Mountain weather wizard Geoff Monk tells us what goes into the forecasts that outdoor enthusiasts all over Britain rely upon: the Mountain Weather Information Service.
Mountain weather is a specialist area of weather forecasting. We spend a lot of time concentrating on this one area of work and so we have gained considerable expertise. This is enhanced when we get out into the mountains. For example, on occasions we are able to prepare and write the forecasts from places like Glenmore Lodge in the Cairngorms.
We really try and paint a picture of what it will actually feel like to be on the hills. We have that insight because we’ve been there in those situations. We know that if winds are widely above 50mph, for example, they are going to dominate your experience. There are also local peculiarities you only learn through experience which the models can miss or only partially represent.
Words are very important. We’re conscious that while some people will scrutinise the forecast in detail, others will only have the opportunity to form a very quick impression, so it’s important to get across the key points.
We often reinterpret what the general forecasts say. A general forecast might say something like ‘sunny intervals and frequent showers.’ But in reality, in the mountains, showers can fall one after another, and particularly when windy the rain will rarely cease for a few hours. Plus you’ll have wet ground, paths running with water, streams full, waterproofs on for nine tenths of the day… let’s be honest, it’s rain.
Strange things happen to weather because the mountains are there. On a given day we might expect a temperature of say, +5 degrees centigrade at 1200 metres if mountains weren’t there. But what might actually happen is that cold air from just above the sea surface is carried by the wind rises over the top of the mountains, cooling a degree every hundred metres, so instead of +5 at 1200 metres we end up with a temperature much close to freezing point, resulting in sleet or snow. Thus getting the freezing level right in some conditions can be very difficult.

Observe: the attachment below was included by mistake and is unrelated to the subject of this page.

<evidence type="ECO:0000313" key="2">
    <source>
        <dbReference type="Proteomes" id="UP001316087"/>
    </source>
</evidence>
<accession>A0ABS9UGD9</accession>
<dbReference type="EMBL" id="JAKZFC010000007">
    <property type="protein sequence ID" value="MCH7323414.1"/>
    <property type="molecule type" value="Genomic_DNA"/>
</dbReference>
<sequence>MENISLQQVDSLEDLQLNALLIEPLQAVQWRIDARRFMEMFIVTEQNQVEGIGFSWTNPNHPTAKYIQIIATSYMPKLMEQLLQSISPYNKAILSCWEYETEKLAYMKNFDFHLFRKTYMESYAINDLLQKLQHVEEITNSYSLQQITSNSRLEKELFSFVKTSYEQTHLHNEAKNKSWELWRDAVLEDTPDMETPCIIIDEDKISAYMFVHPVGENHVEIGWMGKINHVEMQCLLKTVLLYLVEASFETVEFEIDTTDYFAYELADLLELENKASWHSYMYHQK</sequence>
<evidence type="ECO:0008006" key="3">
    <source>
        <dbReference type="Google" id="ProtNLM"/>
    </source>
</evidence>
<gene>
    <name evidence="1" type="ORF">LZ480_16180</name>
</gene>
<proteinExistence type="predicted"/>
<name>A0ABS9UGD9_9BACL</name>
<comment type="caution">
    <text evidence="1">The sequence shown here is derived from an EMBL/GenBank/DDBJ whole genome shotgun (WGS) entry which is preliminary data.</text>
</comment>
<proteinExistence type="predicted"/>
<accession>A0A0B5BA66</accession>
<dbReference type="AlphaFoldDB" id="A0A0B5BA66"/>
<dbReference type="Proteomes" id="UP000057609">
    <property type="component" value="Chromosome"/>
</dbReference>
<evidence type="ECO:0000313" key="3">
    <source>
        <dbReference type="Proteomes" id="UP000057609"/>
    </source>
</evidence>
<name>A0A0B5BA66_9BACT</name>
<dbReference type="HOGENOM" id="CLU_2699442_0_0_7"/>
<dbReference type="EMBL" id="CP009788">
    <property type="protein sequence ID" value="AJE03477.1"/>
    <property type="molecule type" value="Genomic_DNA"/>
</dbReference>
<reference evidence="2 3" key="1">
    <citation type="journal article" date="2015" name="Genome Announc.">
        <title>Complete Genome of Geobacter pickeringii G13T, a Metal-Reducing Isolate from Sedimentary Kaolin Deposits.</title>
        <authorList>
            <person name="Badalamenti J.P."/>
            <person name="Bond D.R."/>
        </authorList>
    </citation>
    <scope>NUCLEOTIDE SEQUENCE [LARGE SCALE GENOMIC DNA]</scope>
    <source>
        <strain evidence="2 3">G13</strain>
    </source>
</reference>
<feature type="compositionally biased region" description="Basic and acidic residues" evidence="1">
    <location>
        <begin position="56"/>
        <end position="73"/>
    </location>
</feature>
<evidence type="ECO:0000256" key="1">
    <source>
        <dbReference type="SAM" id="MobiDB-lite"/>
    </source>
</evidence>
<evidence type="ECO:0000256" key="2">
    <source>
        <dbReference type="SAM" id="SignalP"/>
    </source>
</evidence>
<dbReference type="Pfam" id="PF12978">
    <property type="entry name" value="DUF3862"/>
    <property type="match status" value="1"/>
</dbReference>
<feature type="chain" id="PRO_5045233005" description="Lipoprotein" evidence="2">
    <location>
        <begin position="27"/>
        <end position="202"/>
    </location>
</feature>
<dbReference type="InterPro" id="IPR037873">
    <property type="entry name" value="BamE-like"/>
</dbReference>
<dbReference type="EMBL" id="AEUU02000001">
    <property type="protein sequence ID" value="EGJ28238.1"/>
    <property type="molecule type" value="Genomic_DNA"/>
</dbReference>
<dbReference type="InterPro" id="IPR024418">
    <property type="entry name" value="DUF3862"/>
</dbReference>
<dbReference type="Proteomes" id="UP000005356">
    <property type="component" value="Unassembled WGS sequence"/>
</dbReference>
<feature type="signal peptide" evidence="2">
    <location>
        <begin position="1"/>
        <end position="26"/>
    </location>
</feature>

I accept the criticism that our forecasts can sometimes seem negative. That will not change. We have to express ourselves in a few lines. We might have a very complex picture with various possibilities, but the worst case scenario has to go in. It might not happen, but for safety reasons we need to make full representation of what could be very severe conditions, and because of lack of space, there may not be the opportunity to full explain the other possibilities.
There is an art writing a forecast, as well as a science. We try to vary the language, because I think if you look at forecasts often you get word blindness.
Meteorology has changed massively from when I first started. There is so much more data available now even compared to a decade ago. A lot of the skill now is in learning how to inspect and interpret the data quickly.
It’s too unreliable to provide detailed forecasts more than three days ahead, particularly in the mountains. You can have a front coming in from the west, but six hours difference in timing can make a difference between a good and bad day on the hill. Even three days can be challenging on some occasions.
When I go to the hills I think ‘how would I have interpreted my forecasts this morning’? I think it’s important to regularly experience what you actually write, and that people doing the forecasts have experience on the hills.
We could have snow-free winters in two or three decades time. I think the jury is still out as to exactly what will happen to Britain because of climate change. But to me it makes sense that in a decade or two snow levels will become very iffy, and from 2040 there may will be very few winters when snow falls except for at the very highest levels.
Other articles in this series
Mountain Rescuer: “Even experienced people can underestimate Snowdon in winter.”
Avalanche forecaster: "I wouldn't recommend being avalanched to anyone"
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